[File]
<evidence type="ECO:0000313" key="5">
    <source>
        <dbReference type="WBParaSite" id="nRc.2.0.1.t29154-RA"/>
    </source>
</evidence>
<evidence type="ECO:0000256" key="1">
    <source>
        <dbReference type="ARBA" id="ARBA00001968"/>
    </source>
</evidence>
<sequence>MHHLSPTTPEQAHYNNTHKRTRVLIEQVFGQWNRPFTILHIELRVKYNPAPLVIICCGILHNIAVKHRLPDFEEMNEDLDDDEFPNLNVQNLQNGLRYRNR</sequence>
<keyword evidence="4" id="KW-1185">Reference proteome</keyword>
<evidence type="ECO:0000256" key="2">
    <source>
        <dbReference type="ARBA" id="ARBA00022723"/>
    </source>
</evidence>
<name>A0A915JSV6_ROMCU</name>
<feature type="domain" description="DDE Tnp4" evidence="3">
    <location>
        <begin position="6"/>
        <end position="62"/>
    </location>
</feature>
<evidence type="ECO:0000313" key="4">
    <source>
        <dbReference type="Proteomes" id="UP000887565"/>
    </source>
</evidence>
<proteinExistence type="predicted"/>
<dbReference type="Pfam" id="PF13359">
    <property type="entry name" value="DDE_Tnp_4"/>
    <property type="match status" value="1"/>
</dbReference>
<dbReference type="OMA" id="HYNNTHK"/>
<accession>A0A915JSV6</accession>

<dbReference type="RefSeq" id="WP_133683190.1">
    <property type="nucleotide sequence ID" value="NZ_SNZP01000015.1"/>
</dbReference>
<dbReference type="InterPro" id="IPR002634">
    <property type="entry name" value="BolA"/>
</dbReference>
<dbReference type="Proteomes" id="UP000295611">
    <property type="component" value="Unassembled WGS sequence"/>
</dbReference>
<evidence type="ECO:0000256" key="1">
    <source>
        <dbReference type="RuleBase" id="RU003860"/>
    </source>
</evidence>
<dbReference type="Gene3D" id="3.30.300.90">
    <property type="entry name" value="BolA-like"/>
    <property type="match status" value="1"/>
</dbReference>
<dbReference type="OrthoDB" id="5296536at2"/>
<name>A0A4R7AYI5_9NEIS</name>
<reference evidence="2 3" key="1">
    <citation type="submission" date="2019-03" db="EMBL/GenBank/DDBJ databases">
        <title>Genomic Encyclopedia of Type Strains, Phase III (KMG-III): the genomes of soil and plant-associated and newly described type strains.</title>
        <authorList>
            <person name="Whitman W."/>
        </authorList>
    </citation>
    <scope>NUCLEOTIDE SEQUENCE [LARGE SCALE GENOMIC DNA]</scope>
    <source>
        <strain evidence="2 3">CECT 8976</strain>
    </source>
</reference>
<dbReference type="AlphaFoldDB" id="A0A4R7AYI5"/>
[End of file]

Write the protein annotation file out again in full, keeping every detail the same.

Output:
<evidence type="ECO:0000313" key="5">
    <source>
        <dbReference type="WBParaSite" id="nRc.2.0.1.t29154-RA"/>
    </source>
</evidence>
<evidence type="ECO:0000256" key="1">
    <source>
        <dbReference type="ARBA" id="ARBA00001968"/>
    </source>
</evidence>
<sequence>MHHLSPTTPEQAHYNNTHKRTRVLIEQVFGQWNRPFTILHIELRVKYNPAPLVIICCGILHNIAVKHRLPDFEEMNEDLDDDEFPNLNVQNLQNGLRYRNR</sequence>
<keyword evidence="4" id="KW-1185">Reference proteome</keyword>
<evidence type="ECO:0000256" key="2">
    <source>
        <dbReference type="ARBA" id="ARBA00022723"/>
    </source>
</evidence>
<name>A0A915JSV6_ROMCU</name>
<feature type="domain" description="DDE Tnp4" evidence="3">
    <location>
        <begin position="6"/>
        <end position="62"/>
    </location>
</feature>
<evidence type="ECO:0000313" key="4">
    <source>
        <dbReference type="Proteomes" id="UP000887565"/>
    </source>
</evidence>
<proteinExistence type="predicted"/>
<dbReference type="Pfam" id="PF13359">
    <property type="entry name" value="DDE_Tnp_4"/>
    <property type="match status" value="1"/>
</dbReference>
<dbReference type="OMA" id="HYNNTHK"/>
<accession>A0A915JSV6</accession>

<dbReference type="RefSeq" id="WP_133683190.1">
    <property type="nucleotide sequence ID" value="NZ_SNZP01000015.1"/>
</dbReference>
<dbReference type="InterPro" id="IPR002634">
    <property type="entry name" value="BolA"/>
</dbReference>
<dbReference type="Proteomes" id="UP000295611">
    <property type="component" value="Unassembled WGS sequence"/>
</dbReference>
<evidence type="ECO:0000256" key="1">
    <source>
        <dbReference type="RuleBase" id="RU003860"/>
    </source>
</evidence>
<dbReference type="Gene3D" id="3.30.300.90">
    <property type="entry name" value="BolA-like"/>
    <property type="match status" value="1"/>
</dbReference>
<dbReference type="OrthoDB" id="5296536at2"/>
<name>A0A4R7AYI5_9NEIS</name>
<reference evidence="2 3" key="1">
    <citation type="submission" date="2019-03" db="EMBL/GenBank/DDBJ databases">
        <title>Genomic Encyclopedia of Type Strains, Phase III (KMG-III): the genomes of soil and plant-associated and newly described type strains.</title>
        <authorList>
            <person name="Whitman W."/>
        </authorList>
    </citation>
    <scope>NUCLEOTIDE SEQUENCE [LARGE SCALE GENOMIC DNA]</scope>
    <source>
        <strain evidence="2 3">CECT 8976</strain>
    </source>
</reference>
<dbReference type="AlphaFoldDB" id="A0A4R7AYI5"/>